Wednesday, January 14, 2009


"To Bush, they were not mistakes -- just disappointments."

Dana Milbank, "Where Some See Mistakes, He Sees Disappointments," The Washington Post, January 13, 2009.

We can learn from mistakes. A feeling of disappointment teaches only that the world has once again thwarted our success. Nothing to be learned here, except not to try, or in the case of Bush, to denounce the roadblocks to success.

To be fair, the hardest thing to do is to admit and own your mistakes in the moment. It's much easier to see someone else's errors. At a recent meeting about CED and Mistakes, we noted our clarity about mistakes that were 5-10 years old, or older. Simply, we need time for our emotions to settle, for the dust to clear,and for the past to lose its bite in light of what comes next.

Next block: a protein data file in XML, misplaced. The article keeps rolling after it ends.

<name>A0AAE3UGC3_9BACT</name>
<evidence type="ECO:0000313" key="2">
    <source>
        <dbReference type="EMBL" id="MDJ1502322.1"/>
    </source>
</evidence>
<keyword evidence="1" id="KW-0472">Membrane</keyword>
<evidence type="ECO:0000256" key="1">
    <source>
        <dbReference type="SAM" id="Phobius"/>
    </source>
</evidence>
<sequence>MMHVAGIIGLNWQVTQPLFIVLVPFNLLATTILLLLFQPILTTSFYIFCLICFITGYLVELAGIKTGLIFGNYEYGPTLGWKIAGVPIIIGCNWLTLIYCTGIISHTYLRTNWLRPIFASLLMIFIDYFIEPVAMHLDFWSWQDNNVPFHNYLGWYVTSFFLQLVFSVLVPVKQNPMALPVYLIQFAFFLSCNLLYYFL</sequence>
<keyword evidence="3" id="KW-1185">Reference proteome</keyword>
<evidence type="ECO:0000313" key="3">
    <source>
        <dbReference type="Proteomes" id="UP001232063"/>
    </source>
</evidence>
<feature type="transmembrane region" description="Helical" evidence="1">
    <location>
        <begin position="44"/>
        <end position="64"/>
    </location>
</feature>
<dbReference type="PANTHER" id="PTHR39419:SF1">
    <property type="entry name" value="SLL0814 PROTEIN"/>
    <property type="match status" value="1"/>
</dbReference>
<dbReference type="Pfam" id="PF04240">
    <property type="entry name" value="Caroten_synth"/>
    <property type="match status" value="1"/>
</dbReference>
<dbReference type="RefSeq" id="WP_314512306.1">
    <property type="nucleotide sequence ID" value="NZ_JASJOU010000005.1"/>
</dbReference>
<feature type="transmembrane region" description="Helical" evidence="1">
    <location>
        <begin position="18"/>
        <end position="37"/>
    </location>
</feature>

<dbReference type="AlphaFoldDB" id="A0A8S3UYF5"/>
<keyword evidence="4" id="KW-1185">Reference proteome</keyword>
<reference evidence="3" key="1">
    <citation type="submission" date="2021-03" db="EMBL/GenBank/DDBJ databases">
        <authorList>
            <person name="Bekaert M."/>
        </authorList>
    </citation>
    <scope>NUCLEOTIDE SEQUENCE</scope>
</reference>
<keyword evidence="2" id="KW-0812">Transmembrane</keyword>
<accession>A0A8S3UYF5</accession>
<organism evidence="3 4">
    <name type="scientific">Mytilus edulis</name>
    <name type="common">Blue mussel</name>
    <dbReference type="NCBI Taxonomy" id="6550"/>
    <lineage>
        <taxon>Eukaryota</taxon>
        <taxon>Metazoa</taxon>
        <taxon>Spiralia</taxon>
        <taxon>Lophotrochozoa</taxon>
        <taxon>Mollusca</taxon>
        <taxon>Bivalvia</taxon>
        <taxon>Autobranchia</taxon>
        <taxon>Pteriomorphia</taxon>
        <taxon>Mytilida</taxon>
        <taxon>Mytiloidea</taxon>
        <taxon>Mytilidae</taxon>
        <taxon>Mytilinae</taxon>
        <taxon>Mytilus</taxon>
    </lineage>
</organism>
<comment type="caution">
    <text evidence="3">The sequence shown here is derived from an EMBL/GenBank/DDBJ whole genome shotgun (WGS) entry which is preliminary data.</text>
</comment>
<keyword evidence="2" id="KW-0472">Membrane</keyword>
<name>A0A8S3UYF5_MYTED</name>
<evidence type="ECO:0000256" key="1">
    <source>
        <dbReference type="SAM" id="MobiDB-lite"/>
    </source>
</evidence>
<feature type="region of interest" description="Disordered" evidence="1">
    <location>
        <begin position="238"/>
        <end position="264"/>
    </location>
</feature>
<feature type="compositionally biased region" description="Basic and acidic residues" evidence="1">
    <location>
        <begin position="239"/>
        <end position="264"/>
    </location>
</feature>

Jerome Groopman in How Doctors Think argues that we can prevent a range of cognitive errors that await us through recognizing the types of errors and being willing to ask questions. Still, errors will happen.

So,maybe we have to wait a few years. Cheney won't budge, I fear, denial and fighting back a badge of honor. But there's a chance that Bush's disappoints will grow into a recognition of failure.

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